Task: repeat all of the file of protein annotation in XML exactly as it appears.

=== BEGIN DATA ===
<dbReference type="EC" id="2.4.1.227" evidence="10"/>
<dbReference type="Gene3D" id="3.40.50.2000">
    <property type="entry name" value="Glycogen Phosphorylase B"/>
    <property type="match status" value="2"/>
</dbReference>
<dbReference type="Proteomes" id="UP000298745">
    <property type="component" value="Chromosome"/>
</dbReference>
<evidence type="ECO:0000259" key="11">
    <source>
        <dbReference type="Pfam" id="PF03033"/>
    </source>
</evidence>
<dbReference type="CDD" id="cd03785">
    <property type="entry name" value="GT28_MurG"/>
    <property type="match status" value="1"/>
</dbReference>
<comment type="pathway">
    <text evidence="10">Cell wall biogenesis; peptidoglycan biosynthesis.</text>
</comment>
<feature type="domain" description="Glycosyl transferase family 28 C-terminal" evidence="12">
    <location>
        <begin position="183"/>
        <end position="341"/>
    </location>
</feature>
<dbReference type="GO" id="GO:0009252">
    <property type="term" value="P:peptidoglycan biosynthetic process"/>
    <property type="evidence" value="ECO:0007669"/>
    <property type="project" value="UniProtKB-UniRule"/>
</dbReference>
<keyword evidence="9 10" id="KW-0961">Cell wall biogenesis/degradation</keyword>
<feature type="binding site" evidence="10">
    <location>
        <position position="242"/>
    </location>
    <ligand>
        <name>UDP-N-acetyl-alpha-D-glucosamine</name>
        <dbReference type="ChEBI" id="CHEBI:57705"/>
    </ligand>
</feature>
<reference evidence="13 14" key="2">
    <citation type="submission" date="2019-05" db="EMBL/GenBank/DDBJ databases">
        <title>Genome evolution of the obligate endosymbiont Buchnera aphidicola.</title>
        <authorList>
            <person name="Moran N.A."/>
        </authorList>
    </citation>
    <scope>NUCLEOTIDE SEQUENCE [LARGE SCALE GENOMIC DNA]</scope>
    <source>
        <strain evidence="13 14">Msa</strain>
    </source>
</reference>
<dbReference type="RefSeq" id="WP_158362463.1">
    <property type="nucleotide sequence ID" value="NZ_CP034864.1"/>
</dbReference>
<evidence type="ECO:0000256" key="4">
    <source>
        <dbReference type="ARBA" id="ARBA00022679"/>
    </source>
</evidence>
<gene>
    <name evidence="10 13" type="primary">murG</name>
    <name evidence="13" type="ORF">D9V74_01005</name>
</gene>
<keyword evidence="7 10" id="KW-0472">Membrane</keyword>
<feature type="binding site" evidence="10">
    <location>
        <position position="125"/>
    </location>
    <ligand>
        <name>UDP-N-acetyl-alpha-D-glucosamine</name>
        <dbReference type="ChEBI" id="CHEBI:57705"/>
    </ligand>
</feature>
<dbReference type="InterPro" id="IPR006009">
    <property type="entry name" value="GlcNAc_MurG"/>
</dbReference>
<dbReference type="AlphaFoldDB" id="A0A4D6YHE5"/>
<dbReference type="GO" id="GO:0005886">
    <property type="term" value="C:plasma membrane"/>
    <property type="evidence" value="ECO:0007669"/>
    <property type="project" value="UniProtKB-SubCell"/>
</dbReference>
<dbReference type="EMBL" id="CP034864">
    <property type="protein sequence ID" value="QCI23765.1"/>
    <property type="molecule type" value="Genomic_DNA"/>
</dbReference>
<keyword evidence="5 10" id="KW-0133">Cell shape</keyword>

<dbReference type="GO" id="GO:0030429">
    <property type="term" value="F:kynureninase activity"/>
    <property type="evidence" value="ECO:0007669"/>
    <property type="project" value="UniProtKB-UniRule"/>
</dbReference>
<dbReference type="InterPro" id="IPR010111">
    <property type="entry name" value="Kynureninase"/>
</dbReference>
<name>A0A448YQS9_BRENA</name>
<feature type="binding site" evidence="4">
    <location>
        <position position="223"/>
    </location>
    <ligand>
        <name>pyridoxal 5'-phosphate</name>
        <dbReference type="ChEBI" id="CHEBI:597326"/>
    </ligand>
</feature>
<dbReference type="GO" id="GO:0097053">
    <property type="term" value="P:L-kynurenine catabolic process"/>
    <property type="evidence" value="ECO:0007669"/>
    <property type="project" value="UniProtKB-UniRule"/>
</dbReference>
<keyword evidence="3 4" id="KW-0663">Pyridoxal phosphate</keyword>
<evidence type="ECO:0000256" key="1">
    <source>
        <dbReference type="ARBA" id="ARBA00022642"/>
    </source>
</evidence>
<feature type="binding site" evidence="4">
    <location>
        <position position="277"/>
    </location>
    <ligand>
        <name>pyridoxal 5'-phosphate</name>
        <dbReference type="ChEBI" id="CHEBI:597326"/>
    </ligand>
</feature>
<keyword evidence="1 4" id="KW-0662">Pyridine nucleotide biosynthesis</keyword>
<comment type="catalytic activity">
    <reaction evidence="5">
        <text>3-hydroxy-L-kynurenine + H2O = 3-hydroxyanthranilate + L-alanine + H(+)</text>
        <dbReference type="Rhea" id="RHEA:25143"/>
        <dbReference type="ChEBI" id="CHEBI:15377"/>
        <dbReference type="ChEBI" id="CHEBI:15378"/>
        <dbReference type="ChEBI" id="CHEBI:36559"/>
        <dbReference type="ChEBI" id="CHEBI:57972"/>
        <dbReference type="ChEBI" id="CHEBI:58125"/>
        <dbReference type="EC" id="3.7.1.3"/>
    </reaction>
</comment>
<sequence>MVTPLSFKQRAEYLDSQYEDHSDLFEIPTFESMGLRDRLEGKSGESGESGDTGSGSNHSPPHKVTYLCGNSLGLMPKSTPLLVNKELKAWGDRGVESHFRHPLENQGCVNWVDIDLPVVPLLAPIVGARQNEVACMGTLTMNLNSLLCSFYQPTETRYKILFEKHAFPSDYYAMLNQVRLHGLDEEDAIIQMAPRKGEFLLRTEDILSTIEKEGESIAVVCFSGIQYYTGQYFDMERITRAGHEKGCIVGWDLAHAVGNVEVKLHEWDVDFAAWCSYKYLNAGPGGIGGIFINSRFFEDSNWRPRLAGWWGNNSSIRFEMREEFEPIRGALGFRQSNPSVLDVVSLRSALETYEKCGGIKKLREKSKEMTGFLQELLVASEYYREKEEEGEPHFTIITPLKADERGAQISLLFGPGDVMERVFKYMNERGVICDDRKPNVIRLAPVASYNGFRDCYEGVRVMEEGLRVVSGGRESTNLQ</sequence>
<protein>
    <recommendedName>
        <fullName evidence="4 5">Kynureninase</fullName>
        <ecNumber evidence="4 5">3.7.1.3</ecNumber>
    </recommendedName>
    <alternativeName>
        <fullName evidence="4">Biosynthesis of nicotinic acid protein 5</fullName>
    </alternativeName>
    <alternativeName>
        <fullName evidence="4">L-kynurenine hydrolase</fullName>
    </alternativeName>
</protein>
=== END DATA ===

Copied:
<dbReference type="EC" id="2.4.1.227" evidence="10"/>
<dbReference type="Gene3D" id="3.40.50.2000">
    <property type="entry name" value="Glycogen Phosphorylase B"/>
    <property type="match status" value="2"/>
</dbReference>
<dbReference type="Proteomes" id="UP000298745">
    <property type="component" value="Chromosome"/>
</dbReference>
<evidence type="ECO:0000259" key="11">
    <source>
        <dbReference type="Pfam" id="PF03033"/>
    </source>
</evidence>
<dbReference type="CDD" id="cd03785">
    <property type="entry name" value="GT28_MurG"/>
    <property type="match status" value="1"/>
</dbReference>
<comment type="pathway">
    <text evidence="10">Cell wall biogenesis; peptidoglycan biosynthesis.</text>
</comment>
<feature type="domain" description="Glycosyl transferase family 28 C-terminal" evidence="12">
    <location>
        <begin position="183"/>
        <end position="341"/>
    </location>
</feature>
<dbReference type="GO" id="GO:0009252">
    <property type="term" value="P:peptidoglycan biosynthetic process"/>
    <property type="evidence" value="ECO:0007669"/>
    <property type="project" value="UniProtKB-UniRule"/>
</dbReference>
<keyword evidence="9 10" id="KW-0961">Cell wall biogenesis/degradation</keyword>
<feature type="binding site" evidence="10">
    <location>
        <position position="242"/>
    </location>
    <ligand>
        <name>UDP-N-acetyl-alpha-D-glucosamine</name>
        <dbReference type="ChEBI" id="CHEBI:57705"/>
    </ligand>
</feature>
<reference evidence="13 14" key="2">
    <citation type="submission" date="2019-05" db="EMBL/GenBank/DDBJ databases">
        <title>Genome evolution of the obligate endosymbiont Buchnera aphidicola.</title>
        <authorList>
            <person name="Moran N.A."/>
        </authorList>
    </citation>
    <scope>NUCLEOTIDE SEQUENCE [LARGE SCALE GENOMIC DNA]</scope>
    <source>
        <strain evidence="13 14">Msa</strain>
    </source>
</reference>
<dbReference type="RefSeq" id="WP_158362463.1">
    <property type="nucleotide sequence ID" value="NZ_CP034864.1"/>
</dbReference>
<evidence type="ECO:0000256" key="4">
    <source>
        <dbReference type="ARBA" id="ARBA00022679"/>
    </source>
</evidence>
<gene>
    <name evidence="10 13" type="primary">murG</name>
    <name evidence="13" type="ORF">D9V74_01005</name>
</gene>
<keyword evidence="7 10" id="KW-0472">Membrane</keyword>
<feature type="binding site" evidence="10">
    <location>
        <position position="125"/>
    </location>
    <ligand>
        <name>UDP-N-acetyl-alpha-D-glucosamine</name>
        <dbReference type="ChEBI" id="CHEBI:57705"/>
    </ligand>
</feature>
<dbReference type="InterPro" id="IPR006009">
    <property type="entry name" value="GlcNAc_MurG"/>
</dbReference>
<dbReference type="AlphaFoldDB" id="A0A4D6YHE5"/>
<dbReference type="GO" id="GO:0005886">
    <property type="term" value="C:plasma membrane"/>
    <property type="evidence" value="ECO:0007669"/>
    <property type="project" value="UniProtKB-SubCell"/>
</dbReference>
<dbReference type="EMBL" id="CP034864">
    <property type="protein sequence ID" value="QCI23765.1"/>
    <property type="molecule type" value="Genomic_DNA"/>
</dbReference>
<keyword evidence="5 10" id="KW-0133">Cell shape</keyword>

<dbReference type="GO" id="GO:0030429">
    <property type="term" value="F:kynureninase activity"/>
    <property type="evidence" value="ECO:0007669"/>
    <property type="project" value="UniProtKB-UniRule"/>
</dbReference>
<dbReference type="InterPro" id="IPR010111">
    <property type="entry name" value="Kynureninase"/>
</dbReference>
<name>A0A448YQS9_BRENA</name>
<feature type="binding site" evidence="4">
    <location>
        <position position="223"/>
    </location>
    <ligand>
        <name>pyridoxal 5'-phosphate</name>
        <dbReference type="ChEBI" id="CHEBI:597326"/>
    </ligand>
</feature>
<dbReference type="GO" id="GO:0097053">
    <property type="term" value="P:L-kynurenine catabolic process"/>
    <property type="evidence" value="ECO:0007669"/>
    <property type="project" value="UniProtKB-UniRule"/>
</dbReference>
<keyword evidence="3 4" id="KW-0663">Pyridoxal phosphate</keyword>
<evidence type="ECO:0000256" key="1">
    <source>
        <dbReference type="ARBA" id="ARBA00022642"/>
    </source>
</evidence>
<feature type="binding site" evidence="4">
    <location>
        <position position="277"/>
    </location>
    <ligand>
        <name>pyridoxal 5'-phosphate</name>
        <dbReference type="ChEBI" id="CHEBI:597326"/>
    </ligand>
</feature>
<keyword evidence="1 4" id="KW-0662">Pyridine nucleotide biosynthesis</keyword>
<comment type="catalytic activity">
    <reaction evidence="5">
        <text>3-hydroxy-L-kynurenine + H2O = 3-hydroxyanthranilate + L-alanine + H(+)</text>
        <dbReference type="Rhea" id="RHEA:25143"/>
        <dbReference type="ChEBI" id="CHEBI:15377"/>
        <dbReference type="ChEBI" id="CHEBI:15378"/>
        <dbReference type="ChEBI" id="CHEBI:36559"/>
        <dbReference type="ChEBI" id="CHEBI:57972"/>
        <dbReference type="ChEBI" id="CHEBI:58125"/>
        <dbReference type="EC" id="3.7.1.3"/>
    </reaction>
</comment>
<sequence>MVTPLSFKQRAEYLDSQYEDHSDLFEIPTFESMGLRDRLEGKSGESGESGDTGSGSNHSPPHKVTYLCGNSLGLMPKSTPLLVNKELKAWGDRGVESHFRHPLENQGCVNWVDIDLPVVPLLAPIVGARQNEVACMGTLTMNLNSLLCSFYQPTETRYKILFEKHAFPSDYYAMLNQVRLHGLDEEDAIIQMAPRKGEFLLRTEDILSTIEKEGESIAVVCFSGIQYYTGQYFDMERITRAGHEKGCIVGWDLAHAVGNVEVKLHEWDVDFAAWCSYKYLNAGPGGIGGIFINSRFFEDSNWRPRLAGWWGNNSSIRFEMREEFEPIRGALGFRQSNPSVLDVVSLRSALETYEKCGGIKKLREKSKEMTGFLQELLVASEYYREKEEEGEPHFTIITPLKADERGAQISLLFGPGDVMERVFKYMNERGVICDDRKPNVIRLAPVASYNGFRDCYEGVRVMEEGLRVVSGGRESTNLQ</sequence>
<protein>
    <recommendedName>
        <fullName evidence="4 5">Kynureninase</fullName>
        <ecNumber evidence="4 5">3.7.1.3</ecNumber>
    </recommendedName>
    <alternativeName>
        <fullName evidence="4">Biosynthesis of nicotinic acid protein 5</fullName>
    </alternativeName>
    <alternativeName>
        <fullName evidence="4">L-kynurenine hydrolase</fullName>
    </alternativeName>
</protein>